And then shall many be offended, and shall betray one another, and shall hate one another. - Matthew 24:10
This week we turn our attention to the next major attack on the Church in the Last Days: offense. We aren't talking about the exciting half of football. We're talking about what happens when the pressure amps up. We're looking at what happens when all the persecution and circumstances come to a head? Will people stand tough, or will they walk away? This week's devotion answers all of these questions and more.
What is Offense?
The term for offense in this scripture can be interpreted to mean "to cause one to begin to distrust and desert what he ought to trust and obey. Basically, it's the the urge to run from what we know is right. Reading the last sentence, it might be difficult to wrap our minds around. What can cause an individual to abandon something they have known is true. They've experienced it, witnessed it, felt it themselves. They know it's real and yet they leave it. However, Christians do it every day and they've done it since the beginning of the Church. Why do they do it, though?
The Reasons For Offense
Paul experienced people leaving their faith near the end of his ministry. In 2 Timothy, he laments to his closest follower that some of his other followers had abandoned him:
This thou knowest, that all they which are in Asia be turned away from me; of whom are Phygellus and Hermogenes. - 2 Timothy 1:15
For Demas hath forsaken me, having loved this present world, and is departed unto Thessalonica; Crescens to Galatia, Titus unto Dalmatia. - 2 Timothy 4:10
At both ends of this final letter to Timothy, Paul discusses how specific people who once followed him had chosen to leave. What might have caused them to do it?
Phygellus and Hermogenes most likely left Paul when the times got tough. Seeing Paul suffer and struggle for his faith did not appeal to them and so they turned and walked no more (John 6:66). Meanwhile, Demas decided that the cares of this life mattered more to him than the ministry he had been blessed to occupy. Others departed for various reasons and Paul even states that he felt abandoned by everyone(2 Timothy 4:16).
There are a lot of reasons for people to abandon their cause, even though they know it's the right and just one. There is no cause greater than to serve Christ. However, struggle, strife and the lure of the secular world can pull many people away from this divine Truth. Couple that with what we are expected to experience in the Last Days, and it's no wonder Christ said that many would be offended.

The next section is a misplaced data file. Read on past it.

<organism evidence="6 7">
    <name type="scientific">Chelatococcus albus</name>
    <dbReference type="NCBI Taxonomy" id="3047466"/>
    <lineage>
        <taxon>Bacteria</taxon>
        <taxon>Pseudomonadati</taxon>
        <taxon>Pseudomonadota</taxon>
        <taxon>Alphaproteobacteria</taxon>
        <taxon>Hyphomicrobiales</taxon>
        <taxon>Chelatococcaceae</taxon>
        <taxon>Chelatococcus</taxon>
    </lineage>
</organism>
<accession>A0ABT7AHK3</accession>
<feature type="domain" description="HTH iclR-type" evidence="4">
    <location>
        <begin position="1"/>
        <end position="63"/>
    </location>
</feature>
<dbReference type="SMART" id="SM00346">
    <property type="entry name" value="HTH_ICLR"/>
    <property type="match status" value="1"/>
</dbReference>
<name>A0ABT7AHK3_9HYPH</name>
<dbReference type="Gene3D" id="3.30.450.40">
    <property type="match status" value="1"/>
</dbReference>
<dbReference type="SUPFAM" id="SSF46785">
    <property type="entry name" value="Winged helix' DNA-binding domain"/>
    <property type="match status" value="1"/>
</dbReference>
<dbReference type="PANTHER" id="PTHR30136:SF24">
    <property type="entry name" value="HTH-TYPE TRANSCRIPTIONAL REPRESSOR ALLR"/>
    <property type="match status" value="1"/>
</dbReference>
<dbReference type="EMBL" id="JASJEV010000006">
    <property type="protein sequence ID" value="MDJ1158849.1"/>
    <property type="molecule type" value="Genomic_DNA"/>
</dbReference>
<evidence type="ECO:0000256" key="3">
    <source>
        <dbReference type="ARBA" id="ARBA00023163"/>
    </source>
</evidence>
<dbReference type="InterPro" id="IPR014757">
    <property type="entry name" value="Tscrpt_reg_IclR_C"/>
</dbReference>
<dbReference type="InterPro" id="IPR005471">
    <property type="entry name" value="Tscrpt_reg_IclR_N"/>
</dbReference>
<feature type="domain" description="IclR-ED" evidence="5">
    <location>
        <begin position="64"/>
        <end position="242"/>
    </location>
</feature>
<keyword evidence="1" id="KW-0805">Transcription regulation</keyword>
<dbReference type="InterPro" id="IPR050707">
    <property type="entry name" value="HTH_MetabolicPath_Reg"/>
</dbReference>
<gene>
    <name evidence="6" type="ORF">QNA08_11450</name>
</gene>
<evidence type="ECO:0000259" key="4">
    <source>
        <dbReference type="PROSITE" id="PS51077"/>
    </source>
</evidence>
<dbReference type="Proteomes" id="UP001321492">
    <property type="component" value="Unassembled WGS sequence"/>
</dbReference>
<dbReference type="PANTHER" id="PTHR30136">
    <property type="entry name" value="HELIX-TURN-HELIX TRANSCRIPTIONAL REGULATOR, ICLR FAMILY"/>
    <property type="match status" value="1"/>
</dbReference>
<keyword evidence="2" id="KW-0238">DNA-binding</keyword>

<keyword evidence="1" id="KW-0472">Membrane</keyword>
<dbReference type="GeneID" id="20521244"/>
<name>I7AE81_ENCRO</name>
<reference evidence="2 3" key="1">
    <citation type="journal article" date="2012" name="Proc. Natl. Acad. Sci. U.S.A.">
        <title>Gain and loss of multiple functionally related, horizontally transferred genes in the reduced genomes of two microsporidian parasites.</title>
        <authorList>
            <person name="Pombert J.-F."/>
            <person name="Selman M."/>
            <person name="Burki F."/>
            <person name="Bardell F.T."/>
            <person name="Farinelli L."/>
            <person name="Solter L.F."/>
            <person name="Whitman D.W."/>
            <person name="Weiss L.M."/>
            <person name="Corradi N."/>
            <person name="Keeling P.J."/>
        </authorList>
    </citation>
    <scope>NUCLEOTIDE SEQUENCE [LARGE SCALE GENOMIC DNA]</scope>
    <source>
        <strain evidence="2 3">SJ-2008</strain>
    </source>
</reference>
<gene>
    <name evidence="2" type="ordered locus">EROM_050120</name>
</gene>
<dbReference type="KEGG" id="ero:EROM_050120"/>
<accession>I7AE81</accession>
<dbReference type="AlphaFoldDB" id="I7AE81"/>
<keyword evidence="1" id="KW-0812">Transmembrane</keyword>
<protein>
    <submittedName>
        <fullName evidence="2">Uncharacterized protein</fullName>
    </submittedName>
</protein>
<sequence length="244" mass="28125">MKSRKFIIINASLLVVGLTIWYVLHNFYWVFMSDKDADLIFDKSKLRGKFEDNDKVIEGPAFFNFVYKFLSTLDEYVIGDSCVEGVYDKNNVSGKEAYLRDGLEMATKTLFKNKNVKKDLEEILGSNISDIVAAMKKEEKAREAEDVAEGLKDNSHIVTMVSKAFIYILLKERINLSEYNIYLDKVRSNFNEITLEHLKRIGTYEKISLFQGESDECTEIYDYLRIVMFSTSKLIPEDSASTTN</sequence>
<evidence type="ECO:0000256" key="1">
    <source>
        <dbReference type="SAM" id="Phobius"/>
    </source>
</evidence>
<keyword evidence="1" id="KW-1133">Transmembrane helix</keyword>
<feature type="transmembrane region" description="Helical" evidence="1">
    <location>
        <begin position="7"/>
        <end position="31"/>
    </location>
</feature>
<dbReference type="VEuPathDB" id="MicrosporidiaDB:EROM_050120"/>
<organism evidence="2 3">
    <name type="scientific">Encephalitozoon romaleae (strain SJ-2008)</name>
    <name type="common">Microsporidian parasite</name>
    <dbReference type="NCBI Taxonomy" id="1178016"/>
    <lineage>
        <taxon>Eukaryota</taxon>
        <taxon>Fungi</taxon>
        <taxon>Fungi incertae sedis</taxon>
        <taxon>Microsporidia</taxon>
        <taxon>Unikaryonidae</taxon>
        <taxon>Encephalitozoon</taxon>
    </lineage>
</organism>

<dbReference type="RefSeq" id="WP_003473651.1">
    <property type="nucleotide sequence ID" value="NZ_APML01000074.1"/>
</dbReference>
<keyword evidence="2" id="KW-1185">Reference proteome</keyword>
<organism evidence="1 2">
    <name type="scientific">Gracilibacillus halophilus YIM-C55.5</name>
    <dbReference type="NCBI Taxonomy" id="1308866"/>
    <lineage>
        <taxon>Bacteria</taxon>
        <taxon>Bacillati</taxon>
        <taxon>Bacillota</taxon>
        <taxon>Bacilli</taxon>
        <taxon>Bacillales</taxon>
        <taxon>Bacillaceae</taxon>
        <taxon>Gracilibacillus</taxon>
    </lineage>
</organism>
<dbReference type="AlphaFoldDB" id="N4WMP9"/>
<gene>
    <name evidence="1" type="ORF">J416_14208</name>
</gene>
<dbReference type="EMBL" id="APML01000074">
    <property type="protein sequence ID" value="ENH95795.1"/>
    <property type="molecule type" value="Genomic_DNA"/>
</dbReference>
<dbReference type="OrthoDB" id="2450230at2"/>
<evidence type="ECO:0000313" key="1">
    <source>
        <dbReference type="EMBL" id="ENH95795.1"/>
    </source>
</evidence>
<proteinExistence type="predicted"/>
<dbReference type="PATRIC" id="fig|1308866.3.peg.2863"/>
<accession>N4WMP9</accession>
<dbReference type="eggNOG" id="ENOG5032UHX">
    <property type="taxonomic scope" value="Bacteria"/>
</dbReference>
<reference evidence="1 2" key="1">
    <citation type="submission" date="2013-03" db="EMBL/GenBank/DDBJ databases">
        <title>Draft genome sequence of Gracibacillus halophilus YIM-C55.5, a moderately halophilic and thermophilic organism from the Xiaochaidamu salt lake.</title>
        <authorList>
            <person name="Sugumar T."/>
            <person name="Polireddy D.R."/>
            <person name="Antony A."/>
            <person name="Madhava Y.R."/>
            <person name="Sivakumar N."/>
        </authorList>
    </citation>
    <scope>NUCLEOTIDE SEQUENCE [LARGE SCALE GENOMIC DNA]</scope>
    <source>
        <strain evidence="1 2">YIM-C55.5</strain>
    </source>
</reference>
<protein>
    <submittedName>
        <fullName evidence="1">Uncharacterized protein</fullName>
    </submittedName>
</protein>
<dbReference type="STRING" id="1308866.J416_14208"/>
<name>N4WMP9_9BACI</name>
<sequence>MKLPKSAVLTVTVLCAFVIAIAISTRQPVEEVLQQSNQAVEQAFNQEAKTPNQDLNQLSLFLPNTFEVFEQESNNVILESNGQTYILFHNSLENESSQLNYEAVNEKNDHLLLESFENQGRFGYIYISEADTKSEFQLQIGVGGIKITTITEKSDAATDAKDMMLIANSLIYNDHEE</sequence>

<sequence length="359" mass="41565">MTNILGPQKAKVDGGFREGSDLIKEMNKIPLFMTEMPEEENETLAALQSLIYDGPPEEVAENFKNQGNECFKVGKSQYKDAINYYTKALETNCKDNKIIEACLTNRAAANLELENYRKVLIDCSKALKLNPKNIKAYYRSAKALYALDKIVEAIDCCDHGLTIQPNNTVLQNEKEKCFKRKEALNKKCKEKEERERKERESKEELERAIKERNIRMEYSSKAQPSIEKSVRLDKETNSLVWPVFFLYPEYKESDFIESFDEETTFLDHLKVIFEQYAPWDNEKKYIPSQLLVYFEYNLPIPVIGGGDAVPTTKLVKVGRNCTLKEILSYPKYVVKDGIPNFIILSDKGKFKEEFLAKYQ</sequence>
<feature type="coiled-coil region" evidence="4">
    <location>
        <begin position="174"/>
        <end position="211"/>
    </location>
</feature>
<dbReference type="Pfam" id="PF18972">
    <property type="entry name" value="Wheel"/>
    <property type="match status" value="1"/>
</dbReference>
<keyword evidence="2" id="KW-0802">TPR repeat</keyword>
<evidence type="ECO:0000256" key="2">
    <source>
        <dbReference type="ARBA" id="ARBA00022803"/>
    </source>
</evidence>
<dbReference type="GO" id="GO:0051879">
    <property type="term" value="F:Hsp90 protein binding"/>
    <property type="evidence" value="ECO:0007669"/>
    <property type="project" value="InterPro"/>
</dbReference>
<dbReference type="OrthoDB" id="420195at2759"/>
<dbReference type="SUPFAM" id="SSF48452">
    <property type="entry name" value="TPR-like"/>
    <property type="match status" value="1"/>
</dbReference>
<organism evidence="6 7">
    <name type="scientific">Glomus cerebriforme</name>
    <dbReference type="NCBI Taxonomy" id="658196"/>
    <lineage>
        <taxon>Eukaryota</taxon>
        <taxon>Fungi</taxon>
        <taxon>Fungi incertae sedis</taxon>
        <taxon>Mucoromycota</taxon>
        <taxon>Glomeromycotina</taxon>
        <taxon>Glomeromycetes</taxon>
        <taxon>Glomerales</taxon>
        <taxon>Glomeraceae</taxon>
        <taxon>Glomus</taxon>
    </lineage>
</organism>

Where Offense Leads
Offense doesn't stop at turning away, though. The Devil doesn't just want us to turn away from God. He wants us to come to hate and fight against Christ and those who serve him. Jesus was betrayed by an offended disciple. The hate that must have filled Judas' heart to give up the Messiah must have been great. He had seen the miracles. He had heard the mighty sayings. He could piece the scriptures together. Jesus was the One. Yet, he turned on Christ. He got offended at the things Christ said and the actions Christ took and it caused him to betray his Master and those who followed Him.
The Devil desires to separate us from both God and those who follow him, to get us offended. Once he achieves that, he pushes for us to fight against that which we once followed. He'll put lies in our minds to go with the hate that resides in our hearts. He'll lead us to positions where we can spew our disdain for Jesus and the Church to others. We'll become witnesses for the world centering around how we got hurt.
The Proper Reaction To Offensive Action
All the while, though. Christ is standing and calling to us, "Friend." God cares about us. He doesn't refuse anyone the right to return to his kingdom. He stands at the door and knocks on all who have walked away from their walk (Rev. 3:20). He makes ways of escape for those who have fallen into wickedness (Rev. 2:16, 24). We might get offended and it might lead to acts of betrayal and hate, but Jesus will never let go of His love for us.
That's why when someone rails against the church, we don't rail against them. Paul may have name dropped some dissenters, but he doesn't levy curses or ill wishes against any of them. In fact, he mirrors the martyr Stephen with his response:
I pray God that it may not be laid to their charge. (2 Timothy 4:16)
That's our response to when people abandon us and then turn and attack. Love them regardless. Don't justify their actions or excuse them as having not made a mistake. But pray for them that they might escape judgment. What a merciful concept. That's how we must live. If we do, we might see someone redeemed. Even if they aren't, we'll have come that much closer to truly living as Christ. And that's the life we're called to live.
We'll be taking a break from the Podcast this week, but will return next week. Until then, God bless and keep searching.
Chris Farris is the author of The Way, a manual detailing how to implement the Beatitudes into your life. He review events and other media and offers other insights into writing and working for the Kingdom of God.